Child Visitation by Nonparents
This article addresses whether nonparents get visitation to children who are not theirs.
Under the standard possession order, either parent can designate a competent adult to pick up and return the child during periods of visitation. However, some custody orders have specific restrictions on who can pick up and drop off the child. For example, an order might state that only family members can pick up and drop off the child. You should refer to your order to see if there are any specific restrictions.
If the order states that you can designate a competent adult to pick-up and drop off your child on your behalf, you can designate an adult to do the exchange for you, but that adult has to follow the court order, as well. If the designated adult is denied visitation, it is as if you were denied visitation. It is always a good idea to notify the other parent that you have designated an adult to go on your behalf to avoid any confusion.
Ordinarily, no. Judges realize that it is not reasonable to expect parents to be with their children at every possible moment. However, you should refer to your order to see if it has any special restrictions regarding visitation and possession.
No. In this case, the nonparent would not have standing to enforce the order. However, if your order states that a competent adult can be designated to pick up the child and the custodial parent denies you visitation whenever a designated adult attempts to pick up the child, then you can file to enforce the court order.
The designated adult cannot file the enforcement because they are not a party in the court order.
Ordinarily, no. Parents do not normally have to agree on the designated adult unless there is a special provision in your court order that says otherwise.
If you have concerns about the safety and wellbeing of your child with the designated adult, you may have the option to file a modification.
Maybe. You should refer to your order to see if there are any restrictions regarding visitation. Occasionally an order will have a provision that requires the non-custodial parent to tell the custodial parent if they will be unavailable for a long period of time during their period of visitation.
As long as you are acting in accordance with your order, it’s possible for another family member to pick up and return the child during the period of possession.
No, you cannot refuse visitation because you believe the other parent will be leaving the child with family members. However, if your order specifically restricts who the child can stay with during a period of possession, and you find out that the other parent is violating this provision, you can file to enforce the order.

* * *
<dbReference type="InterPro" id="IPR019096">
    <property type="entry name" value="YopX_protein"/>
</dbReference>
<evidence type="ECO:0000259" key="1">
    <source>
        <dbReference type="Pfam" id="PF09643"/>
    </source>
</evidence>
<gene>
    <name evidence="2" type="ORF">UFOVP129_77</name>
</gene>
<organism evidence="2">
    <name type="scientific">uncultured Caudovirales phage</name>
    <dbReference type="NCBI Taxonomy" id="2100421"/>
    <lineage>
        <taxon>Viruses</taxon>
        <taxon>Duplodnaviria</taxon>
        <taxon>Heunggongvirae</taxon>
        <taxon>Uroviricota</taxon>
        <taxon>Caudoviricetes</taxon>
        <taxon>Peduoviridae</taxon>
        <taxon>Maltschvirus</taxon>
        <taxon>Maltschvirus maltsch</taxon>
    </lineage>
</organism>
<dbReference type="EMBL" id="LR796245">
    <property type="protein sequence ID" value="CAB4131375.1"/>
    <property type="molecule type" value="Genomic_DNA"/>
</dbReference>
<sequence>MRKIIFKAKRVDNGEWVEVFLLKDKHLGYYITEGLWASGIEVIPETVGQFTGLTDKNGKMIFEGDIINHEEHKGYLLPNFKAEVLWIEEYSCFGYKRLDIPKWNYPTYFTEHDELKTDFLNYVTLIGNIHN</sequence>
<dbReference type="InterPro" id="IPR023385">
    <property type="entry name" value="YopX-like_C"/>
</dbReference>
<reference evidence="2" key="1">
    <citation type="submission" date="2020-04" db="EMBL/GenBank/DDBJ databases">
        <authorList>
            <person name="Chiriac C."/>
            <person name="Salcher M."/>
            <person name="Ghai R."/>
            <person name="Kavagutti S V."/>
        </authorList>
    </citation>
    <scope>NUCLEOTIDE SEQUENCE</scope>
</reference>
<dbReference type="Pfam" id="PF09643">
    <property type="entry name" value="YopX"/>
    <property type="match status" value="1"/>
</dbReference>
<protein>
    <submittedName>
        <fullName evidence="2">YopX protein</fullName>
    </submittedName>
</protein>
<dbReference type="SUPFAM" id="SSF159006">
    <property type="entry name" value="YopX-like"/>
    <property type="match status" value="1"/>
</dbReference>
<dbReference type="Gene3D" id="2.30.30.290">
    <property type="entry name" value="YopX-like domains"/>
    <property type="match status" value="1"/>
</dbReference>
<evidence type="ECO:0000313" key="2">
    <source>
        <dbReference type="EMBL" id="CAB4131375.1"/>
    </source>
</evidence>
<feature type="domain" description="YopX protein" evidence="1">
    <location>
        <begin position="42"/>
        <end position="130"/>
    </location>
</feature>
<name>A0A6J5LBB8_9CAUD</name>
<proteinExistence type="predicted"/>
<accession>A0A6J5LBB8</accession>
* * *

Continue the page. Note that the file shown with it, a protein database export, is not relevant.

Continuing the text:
No. However, if your order specifically restricts who the child can be around and you find out the other parent is violating this provision, you can file to enforce the order. If you have concerns about the safety and well-being of your child with the designated adult, you may have the option to file a modification.
Ordinarily, no. In Texas, grandparents do not have visitation rights without a court order. The easiest way to visit a grandchild is to establish or maintain positive relations with the child’s parents. Maintaining relationships when there has been conflict may not be easy, but it is possible. Only one parent has to give you permission to visit, as long as you are visiting the child during that parent’s period of possession.
Under some circumstances, grandparents can obtain a court order granting them the right to visit their grandchildren over the objection of the parents if visitation is in the child’s best interest. The court can authorize grandparent visitation if at least one of the parents has not had their parental rights terminated, visitation is in the child's best interest, and the grandparent is a parent of the child’s parent and that child’s parent:
has been incarcerated during the three-month period preceding the filing of the petition;
has been found by a court to be incompetent;
is dead; or
does not have actual or court-ordered possession of or access to the child.
Yes. The noncustodial parent can file for temporary orders and designate someone to exercise visitation while they are away, as long as the visitation is in the best interest of the child. See Texas Family Code 153.705.